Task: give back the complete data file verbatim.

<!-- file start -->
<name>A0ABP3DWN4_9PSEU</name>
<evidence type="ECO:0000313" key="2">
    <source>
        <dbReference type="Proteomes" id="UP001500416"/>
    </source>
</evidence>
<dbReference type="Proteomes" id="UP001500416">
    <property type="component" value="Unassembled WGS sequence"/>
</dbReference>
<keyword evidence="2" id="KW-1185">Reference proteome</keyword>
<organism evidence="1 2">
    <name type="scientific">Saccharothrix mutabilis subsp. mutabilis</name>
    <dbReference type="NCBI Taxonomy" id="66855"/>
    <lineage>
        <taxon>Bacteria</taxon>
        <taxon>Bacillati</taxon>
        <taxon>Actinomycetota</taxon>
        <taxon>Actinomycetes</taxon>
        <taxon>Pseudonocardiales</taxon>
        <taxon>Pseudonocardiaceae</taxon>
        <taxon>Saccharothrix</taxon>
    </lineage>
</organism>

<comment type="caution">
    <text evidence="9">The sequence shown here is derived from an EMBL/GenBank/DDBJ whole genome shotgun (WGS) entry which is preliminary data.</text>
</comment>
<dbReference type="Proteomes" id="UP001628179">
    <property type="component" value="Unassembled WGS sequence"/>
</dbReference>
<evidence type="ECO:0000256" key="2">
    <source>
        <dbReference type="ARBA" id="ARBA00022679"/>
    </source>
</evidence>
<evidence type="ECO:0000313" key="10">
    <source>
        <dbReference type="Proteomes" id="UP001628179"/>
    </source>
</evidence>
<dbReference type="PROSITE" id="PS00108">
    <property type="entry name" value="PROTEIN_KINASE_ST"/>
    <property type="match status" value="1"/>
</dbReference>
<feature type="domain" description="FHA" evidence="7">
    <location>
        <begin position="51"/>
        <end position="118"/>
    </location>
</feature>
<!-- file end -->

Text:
<name>A0ABP3DWN4_9PSEU</name>
<evidence type="ECO:0000313" key="2">
    <source>
        <dbReference type="Proteomes" id="UP001500416"/>
    </source>
</evidence>
<dbReference type="Proteomes" id="UP001500416">
    <property type="component" value="Unassembled WGS sequence"/>
</dbReference>
<keyword evidence="2" id="KW-1185">Reference proteome</keyword>
<organism evidence="1 2">
    <name type="scientific">Saccharothrix mutabilis subsp. mutabilis</name>
    <dbReference type="NCBI Taxonomy" id="66855"/>
    <lineage>
        <taxon>Bacteria</taxon>
        <taxon>Bacillati</taxon>
        <taxon>Actinomycetota</taxon>
        <taxon>Actinomycetes</taxon>
        <taxon>Pseudonocardiales</taxon>
        <taxon>Pseudonocardiaceae</taxon>
        <taxon>Saccharothrix</taxon>
    </lineage>
</organism>

<comment type="caution">
    <text evidence="9">The sequence shown here is derived from an EMBL/GenBank/DDBJ whole genome shotgun (WGS) entry which is preliminary data.</text>
</comment>
<dbReference type="Proteomes" id="UP001628179">
    <property type="component" value="Unassembled WGS sequence"/>
</dbReference>
<evidence type="ECO:0000256" key="2">
    <source>
        <dbReference type="ARBA" id="ARBA00022679"/>
    </source>
</evidence>
<evidence type="ECO:0000313" key="10">
    <source>
        <dbReference type="Proteomes" id="UP001628179"/>
    </source>
</evidence>
<dbReference type="PROSITE" id="PS00108">
    <property type="entry name" value="PROTEIN_KINASE_ST"/>
    <property type="match status" value="1"/>
</dbReference>
<feature type="domain" description="FHA" evidence="7">
    <location>
        <begin position="51"/>
        <end position="118"/>
    </location>
</feature>